WASHINGTON - The Public Securities Association has asked federal officials to modify certain hedging provisions of the arbitrage rules, saying they present "significant barriers" to the development of the municipal derivatives market.
The PSA asked for the modifications in a memorandum sent to Treasury and Internal Revenue Service officials last week.
The memorandum follows a letter and memo the PSA sent the agencies in August seeking three major changes to the IRS hedging rules. The most recent memo seeks six additional modifications to the rules.
The hedging rules dictate when municipal bond issues with derivatives can be treated as fixed-yield issues for arbitrage purposes.
Issuers and bond firms want municipal derivatives to be afforded fixed-yield treatment so that the bond yield can be easily figured for arbitrage purposes, remains constant, and accurately reflects the issuer's interest costs over the life of the bonds.
Fixed-yield treatment is especially important for derivatives used in advance refundings because the bond Yield dictates the extent to which the yield on the escrowed securities must be restricted.
One of the PSA's proposed modifications calls for the IRS to make clear that if an interest rate swap is terminated because of a counterparty default, the termination of the swap will not cause the bonds to be treated as variable-yield bonds.
Under the current rules, if a swap is terminated within five years of issuance, the bonds are to be treated as variable-rate bonds. The restriction appears aimed at ensuring that the termination of a swap will not result in a windfall for the issuer.
The PSA said, however, that there would be no windfall motive in the default of a counterparty and that issuers should not be penalized for actions of another party that are beyond their control.
The association also said the IRS should clarify that interest rate caps with periodic fee payments will not be regarded as "investment property" that would prevent issuers from receiving fixed-yield treatment.
Under the current rules, caps would be treated as investment property when the strike price of the cap - that is, the price at which the cap provider begins to make payments to the issuer - is not less than the market fixed rate for an interest rate swap on the date the cap takes effect.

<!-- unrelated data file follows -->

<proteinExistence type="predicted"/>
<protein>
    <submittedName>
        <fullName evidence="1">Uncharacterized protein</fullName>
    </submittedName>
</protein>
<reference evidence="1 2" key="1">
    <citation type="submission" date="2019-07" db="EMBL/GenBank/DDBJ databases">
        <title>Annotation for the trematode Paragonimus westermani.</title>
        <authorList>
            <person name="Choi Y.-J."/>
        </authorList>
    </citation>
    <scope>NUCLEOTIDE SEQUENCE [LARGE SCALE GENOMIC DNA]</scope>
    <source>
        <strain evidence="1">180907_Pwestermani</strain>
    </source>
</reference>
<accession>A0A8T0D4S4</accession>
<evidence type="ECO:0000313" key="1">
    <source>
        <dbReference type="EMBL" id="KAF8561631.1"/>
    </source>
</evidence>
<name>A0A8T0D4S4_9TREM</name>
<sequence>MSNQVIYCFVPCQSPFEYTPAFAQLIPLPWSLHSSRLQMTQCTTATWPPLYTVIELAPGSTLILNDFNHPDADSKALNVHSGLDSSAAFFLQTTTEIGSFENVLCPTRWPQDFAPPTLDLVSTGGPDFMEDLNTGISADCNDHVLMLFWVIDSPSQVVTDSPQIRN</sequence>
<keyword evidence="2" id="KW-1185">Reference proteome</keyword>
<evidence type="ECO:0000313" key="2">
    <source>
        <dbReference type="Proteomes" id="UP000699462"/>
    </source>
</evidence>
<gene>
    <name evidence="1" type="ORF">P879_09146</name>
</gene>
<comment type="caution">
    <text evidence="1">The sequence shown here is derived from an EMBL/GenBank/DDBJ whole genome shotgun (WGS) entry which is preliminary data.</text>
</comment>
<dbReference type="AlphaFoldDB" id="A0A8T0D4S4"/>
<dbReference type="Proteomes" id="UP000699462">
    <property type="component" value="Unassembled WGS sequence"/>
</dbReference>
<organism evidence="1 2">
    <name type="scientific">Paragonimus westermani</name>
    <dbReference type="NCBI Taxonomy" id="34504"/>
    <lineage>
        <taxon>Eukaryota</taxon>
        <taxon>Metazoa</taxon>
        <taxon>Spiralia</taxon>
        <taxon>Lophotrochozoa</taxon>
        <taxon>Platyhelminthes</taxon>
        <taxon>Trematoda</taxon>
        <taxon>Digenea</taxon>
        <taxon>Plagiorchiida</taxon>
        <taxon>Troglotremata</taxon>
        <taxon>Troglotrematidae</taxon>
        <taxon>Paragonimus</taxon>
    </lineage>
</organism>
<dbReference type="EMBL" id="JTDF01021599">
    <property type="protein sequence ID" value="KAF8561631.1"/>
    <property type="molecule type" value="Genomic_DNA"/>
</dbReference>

But the PSA argued that if the cap fees are spread out over the term of the cap, it is not likely the cap is being used to give the holder an investment-like return.
In another proposal, the PSA asked the IRS to clarify that an upfront payment made by the counterparty to the issuer in a swap will be treated as a loan that is repaid with swap payments from the issuer that are above-market. The swap payments should be excluded from yield calculations, the PSA said.
In such cases, the upfront payments cover the present value of the future debt service savings and are, in essence, a loan from the swap provider to the issuer that is repaid over the term of the swap, the PSA said.
The IRS should make clear that the upfront payments should not disqualify the swap from fixed-yield treatment as long as, when the payment is made, the swap provider certifies what discount rate it used in calculating the present value of the savings and in determining the portion of the future swap payments that represent the "loan" repayments, the PSA said. The repayments should be excluded from all yield calculations, the association said.
"Such a procedure would allow issuers flexibility in structuring savings, while at the same time providing a policing mechanism to guard against potential abuses," the PSA said in its memo.
The PSA also proposed a modification regarding transactions in which an issuer agrees to enter into a swap in the future in return for either making an upfront payment to the counterparty now or agreeing to pay an above-market swap payment to the counterparty in the future. The excess payments would represent the increased costs of hedging, it said. The IRS should make clear that the upfront payment or above-market swap payments will not disqualify the transaction from fixed-yield treatment and will be excluded from yield calculations, the PSA said.
The PSA asked the IRS to modify the rules to make clear that if a hedge terminates with respect to some of the underlying bonds, the rest of the bonds will still be integrated, for arbitrage purposes, with any other hedges that remain in place.
In another proposal, the PSA asked the agencies to broaden the scope of the hedging rules so that non-swap hedges, such as interest rate caps, can also receive fixed-yield treatment.
The current rules provide fixed-yield treatment only for certain interest rate swaps. But the PSA said that most municipal derivative transactions contain several products to achieve maximum interest rate savings for the issuer.
"Unless there is a compelling policy reason, which there does not seem to be, for mandating such inefficiency, the case for broadening the scope of [the hedging rules] to include non-swap hedges seems overwhelming," the PSA said.